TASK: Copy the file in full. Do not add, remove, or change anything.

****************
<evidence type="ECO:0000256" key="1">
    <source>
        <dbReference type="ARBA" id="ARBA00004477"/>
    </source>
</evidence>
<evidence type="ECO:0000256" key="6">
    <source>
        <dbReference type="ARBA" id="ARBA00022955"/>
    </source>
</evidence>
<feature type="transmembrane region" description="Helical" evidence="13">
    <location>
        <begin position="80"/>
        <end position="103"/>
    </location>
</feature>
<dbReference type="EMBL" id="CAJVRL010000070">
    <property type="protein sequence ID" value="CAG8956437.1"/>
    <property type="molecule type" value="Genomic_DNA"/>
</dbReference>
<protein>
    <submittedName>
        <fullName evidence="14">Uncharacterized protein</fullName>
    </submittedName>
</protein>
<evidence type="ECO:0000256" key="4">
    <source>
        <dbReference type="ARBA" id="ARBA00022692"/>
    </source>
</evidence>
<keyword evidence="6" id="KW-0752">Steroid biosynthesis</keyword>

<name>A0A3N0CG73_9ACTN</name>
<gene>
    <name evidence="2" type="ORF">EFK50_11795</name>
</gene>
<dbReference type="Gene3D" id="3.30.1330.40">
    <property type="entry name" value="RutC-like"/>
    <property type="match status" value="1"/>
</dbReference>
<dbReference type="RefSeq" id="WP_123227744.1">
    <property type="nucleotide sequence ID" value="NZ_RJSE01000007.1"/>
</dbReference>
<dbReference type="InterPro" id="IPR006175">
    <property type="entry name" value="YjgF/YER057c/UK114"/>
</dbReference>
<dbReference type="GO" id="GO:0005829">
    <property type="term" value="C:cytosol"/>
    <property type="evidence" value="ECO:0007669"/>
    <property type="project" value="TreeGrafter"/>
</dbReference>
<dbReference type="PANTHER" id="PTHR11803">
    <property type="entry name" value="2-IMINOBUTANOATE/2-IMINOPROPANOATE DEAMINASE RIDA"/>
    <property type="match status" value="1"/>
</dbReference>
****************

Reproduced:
<evidence type="ECO:0000256" key="1">
    <source>
        <dbReference type="ARBA" id="ARBA00004477"/>
    </source>
</evidence>
<evidence type="ECO:0000256" key="6">
    <source>
        <dbReference type="ARBA" id="ARBA00022955"/>
    </source>
</evidence>
<feature type="transmembrane region" description="Helical" evidence="13">
    <location>
        <begin position="80"/>
        <end position="103"/>
    </location>
</feature>
<dbReference type="EMBL" id="CAJVRL010000070">
    <property type="protein sequence ID" value="CAG8956437.1"/>
    <property type="molecule type" value="Genomic_DNA"/>
</dbReference>
<protein>
    <submittedName>
        <fullName evidence="14">Uncharacterized protein</fullName>
    </submittedName>
</protein>
<evidence type="ECO:0000256" key="4">
    <source>
        <dbReference type="ARBA" id="ARBA00022692"/>
    </source>
</evidence>
<keyword evidence="6" id="KW-0752">Steroid biosynthesis</keyword>

<name>A0A3N0CG73_9ACTN</name>
<gene>
    <name evidence="2" type="ORF">EFK50_11795</name>
</gene>
<dbReference type="Gene3D" id="3.30.1330.40">
    <property type="entry name" value="RutC-like"/>
    <property type="match status" value="1"/>
</dbReference>
<dbReference type="RefSeq" id="WP_123227744.1">
    <property type="nucleotide sequence ID" value="NZ_RJSE01000007.1"/>
</dbReference>
<dbReference type="InterPro" id="IPR006175">
    <property type="entry name" value="YjgF/YER057c/UK114"/>
</dbReference>
<dbReference type="GO" id="GO:0005829">
    <property type="term" value="C:cytosol"/>
    <property type="evidence" value="ECO:0007669"/>
    <property type="project" value="TreeGrafter"/>
</dbReference>
<dbReference type="PANTHER" id="PTHR11803">
    <property type="entry name" value="2-IMINOBUTANOATE/2-IMINOPROPANOATE DEAMINASE RIDA"/>
    <property type="match status" value="1"/>
</dbReference>